- News Releases
SCOTTSDALE, Ariz. — Feb. 26, 2014 — The future holds promise for multiple sclerosis research based on advancements of the past two decades according to a review from Mayo Clinic neurologists published in Mayo Clinic Proceedings. The paper states that many people with newly diagnosed or early stage MS are overwhelmed by the combination of uncertain prognosis and the often-unsettling prospect of starting preventive measures that are used indefinitely. However, the authors say that patients and physicians can benefit from an awareness of recent and emerging developments. “MS is the second most common disabling disease of young adults - it is a lifelong disease with an unpredictable clinical course for the most part,” said Dean Wingerchuk, M.D., Mayo Clinic neurologist and co-author of the review. “That means that people are challenged with making decisions about treatment. It’s important for both the patient and physicians to be aware of current and emerging therapies to make appropriate decisions going forward.” http://www.youtube.com/watch?v=yDgap-v9yXE&feature=youtu.be Journalists: Sound bites with Dr. Wingerchuk are available in the downloads. Dr. Wingerchuk said that MS research has been prolific and that scientific advances in understanding the relapsing form of the disease have led to the recent development of several new treatments.
Tube feeding is a seldom talked about way of allowing patients to overcome a serious injury or condition and continue to lead a relatively normal and productive life. Yet it’s largely invisible unless the individual wants to make it known. An inability to swallow due to stroke, cancer, cystic fibrosis, ALS or other condition makes tube feeding a necessity for thousands. Often it’s a temporary measure while someone is undergoing radiation or recovering from surgery. For others it’s a life-long practice and many people go to work, take vacations and manage their feeding as they go. Click here to see a demonstration of how feeding tubes work. Journalists: Dr. Manpreet Mundi oversees the home enteral nutrition program at Mayo Clinic. Sound bites with Dr. Mundi and broll are available in the downloads http://www.youtube.com/watch?v=61rkC8Xs42o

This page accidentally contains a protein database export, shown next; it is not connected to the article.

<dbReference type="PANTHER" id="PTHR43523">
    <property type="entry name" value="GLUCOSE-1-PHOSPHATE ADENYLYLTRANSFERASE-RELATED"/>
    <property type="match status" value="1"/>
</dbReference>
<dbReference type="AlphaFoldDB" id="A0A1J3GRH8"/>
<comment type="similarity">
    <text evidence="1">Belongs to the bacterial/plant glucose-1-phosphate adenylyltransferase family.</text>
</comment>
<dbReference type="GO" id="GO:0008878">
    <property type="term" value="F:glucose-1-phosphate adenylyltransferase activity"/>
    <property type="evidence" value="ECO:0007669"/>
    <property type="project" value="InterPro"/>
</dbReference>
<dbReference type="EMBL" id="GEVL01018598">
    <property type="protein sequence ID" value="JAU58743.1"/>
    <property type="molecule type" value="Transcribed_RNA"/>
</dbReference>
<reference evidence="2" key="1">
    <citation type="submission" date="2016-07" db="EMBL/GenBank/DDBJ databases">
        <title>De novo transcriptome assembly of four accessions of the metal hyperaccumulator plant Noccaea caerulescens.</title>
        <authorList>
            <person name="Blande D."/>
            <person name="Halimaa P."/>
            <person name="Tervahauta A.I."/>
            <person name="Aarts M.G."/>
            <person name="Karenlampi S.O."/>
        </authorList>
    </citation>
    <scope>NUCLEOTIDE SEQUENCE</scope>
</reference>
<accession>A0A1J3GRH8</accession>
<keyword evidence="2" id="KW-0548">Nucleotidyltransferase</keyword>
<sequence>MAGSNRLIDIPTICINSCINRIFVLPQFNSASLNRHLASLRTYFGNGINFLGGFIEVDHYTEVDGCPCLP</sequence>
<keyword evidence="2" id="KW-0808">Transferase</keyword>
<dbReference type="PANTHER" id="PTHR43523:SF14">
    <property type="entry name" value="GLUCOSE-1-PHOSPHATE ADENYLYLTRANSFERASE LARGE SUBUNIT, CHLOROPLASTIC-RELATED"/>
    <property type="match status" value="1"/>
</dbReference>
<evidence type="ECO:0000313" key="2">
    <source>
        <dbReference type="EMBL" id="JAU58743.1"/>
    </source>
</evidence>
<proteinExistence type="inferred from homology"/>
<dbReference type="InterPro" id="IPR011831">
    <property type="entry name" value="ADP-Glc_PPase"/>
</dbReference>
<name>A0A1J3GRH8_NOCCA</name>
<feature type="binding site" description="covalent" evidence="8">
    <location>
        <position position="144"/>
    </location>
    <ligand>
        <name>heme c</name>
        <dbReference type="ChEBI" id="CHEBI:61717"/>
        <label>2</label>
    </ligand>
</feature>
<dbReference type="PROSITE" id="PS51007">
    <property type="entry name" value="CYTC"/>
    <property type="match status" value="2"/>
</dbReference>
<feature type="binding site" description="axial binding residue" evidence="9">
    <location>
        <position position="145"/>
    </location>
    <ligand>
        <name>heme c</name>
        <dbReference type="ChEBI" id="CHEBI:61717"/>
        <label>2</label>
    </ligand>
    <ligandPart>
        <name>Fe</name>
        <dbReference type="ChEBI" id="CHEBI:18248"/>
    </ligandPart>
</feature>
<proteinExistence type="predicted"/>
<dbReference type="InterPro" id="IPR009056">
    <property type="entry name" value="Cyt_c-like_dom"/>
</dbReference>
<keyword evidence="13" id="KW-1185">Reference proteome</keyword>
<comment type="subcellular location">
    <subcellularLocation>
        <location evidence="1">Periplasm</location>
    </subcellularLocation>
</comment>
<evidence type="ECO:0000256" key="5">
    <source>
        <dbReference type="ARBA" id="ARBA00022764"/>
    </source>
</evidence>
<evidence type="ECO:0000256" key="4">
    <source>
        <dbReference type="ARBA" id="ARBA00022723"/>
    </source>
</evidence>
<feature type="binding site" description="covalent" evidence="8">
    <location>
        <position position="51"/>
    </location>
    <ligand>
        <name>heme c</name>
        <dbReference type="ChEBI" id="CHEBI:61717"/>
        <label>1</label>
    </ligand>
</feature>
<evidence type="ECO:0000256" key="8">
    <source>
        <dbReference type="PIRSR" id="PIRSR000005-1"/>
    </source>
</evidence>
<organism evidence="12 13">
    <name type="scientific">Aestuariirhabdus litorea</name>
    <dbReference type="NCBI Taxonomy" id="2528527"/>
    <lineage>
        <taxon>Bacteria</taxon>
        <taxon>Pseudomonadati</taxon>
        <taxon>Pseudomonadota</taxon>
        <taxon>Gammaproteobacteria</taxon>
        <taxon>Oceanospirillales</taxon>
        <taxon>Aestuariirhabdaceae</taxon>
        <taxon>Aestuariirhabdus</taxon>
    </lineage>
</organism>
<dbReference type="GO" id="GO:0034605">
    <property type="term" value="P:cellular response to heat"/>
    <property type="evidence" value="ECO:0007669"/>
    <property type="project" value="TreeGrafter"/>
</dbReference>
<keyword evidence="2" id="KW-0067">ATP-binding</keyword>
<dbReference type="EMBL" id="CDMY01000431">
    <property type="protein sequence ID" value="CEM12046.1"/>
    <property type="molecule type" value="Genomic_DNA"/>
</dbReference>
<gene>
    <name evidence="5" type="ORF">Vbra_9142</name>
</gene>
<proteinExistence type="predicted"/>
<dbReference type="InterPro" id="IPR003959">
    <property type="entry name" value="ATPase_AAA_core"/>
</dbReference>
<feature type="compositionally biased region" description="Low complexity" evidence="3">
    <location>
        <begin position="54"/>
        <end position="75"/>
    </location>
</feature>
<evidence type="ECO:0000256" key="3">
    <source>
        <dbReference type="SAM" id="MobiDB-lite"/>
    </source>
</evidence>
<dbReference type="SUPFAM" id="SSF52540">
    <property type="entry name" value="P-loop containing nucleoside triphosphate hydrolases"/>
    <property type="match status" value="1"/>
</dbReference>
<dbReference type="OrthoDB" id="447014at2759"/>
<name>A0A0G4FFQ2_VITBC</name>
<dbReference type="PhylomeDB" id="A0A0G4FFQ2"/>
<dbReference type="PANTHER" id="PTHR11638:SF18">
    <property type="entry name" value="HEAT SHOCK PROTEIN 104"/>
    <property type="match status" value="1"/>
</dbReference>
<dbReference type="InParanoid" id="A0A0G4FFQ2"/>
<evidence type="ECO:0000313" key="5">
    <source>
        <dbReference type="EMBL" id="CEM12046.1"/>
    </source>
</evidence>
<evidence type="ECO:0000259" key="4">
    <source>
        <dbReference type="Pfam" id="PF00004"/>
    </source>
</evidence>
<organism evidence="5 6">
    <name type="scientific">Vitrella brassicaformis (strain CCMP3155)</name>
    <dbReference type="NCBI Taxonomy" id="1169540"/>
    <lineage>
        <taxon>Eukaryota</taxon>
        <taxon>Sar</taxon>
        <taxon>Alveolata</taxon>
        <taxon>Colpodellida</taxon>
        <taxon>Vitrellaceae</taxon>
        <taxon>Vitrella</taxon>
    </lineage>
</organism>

Mayo Clinic Sports Medicine Center to open sports medicine facility in downtown Minneapolis ROCHESTER, Minn. ― Feb. 4, 2014 ― Mayo Clinic and the Minnesota Timberwolves and Lynx today announced a partnership which extends the Mayo Model of Care for patients in sports medicine to the Twin Cities. The collaboration includes: 1) the opening of a Mayo Clinic Sports Medicine Center at 600 Hennepin, 2) designating Mayo as the preferred medical provider for the teams, and 3) utilizing the teams’ international reach to educate the public about numerous health and wellness topics. Mayo Clinic will be a part of the redevelopment of 600 Hennepin, formerly known as “Block E,” in downtown Minneapolis, where Mayo will open a Mayo Clinic Sports Medicine Center facility and the Timberwolves and Lynx will open a new practice facility. Mayo and the teams will occupy the third level. 600 Hennepin will be renamed “Mayo Clinic Square.” “This is an exciting opportunity to work with the Minnesota Timberwolves and Lynx, and meet the wellness, performance and rehabilitation needs of Twin Cities residents,” says Michael Stuart, M.D., co-director, Mayo Clinic Sports Medicine Center, and team physician for USA Hockey. Journalists: Sound bites with Mr. Flip Saunders, President of Basketball Operations, and Drs. Stuart, Laskowski and Wald are available in the downloads. B-roll of Tuesday's news conference is also available. http://www.youtube.com/watch?v=fDY_OitEaMs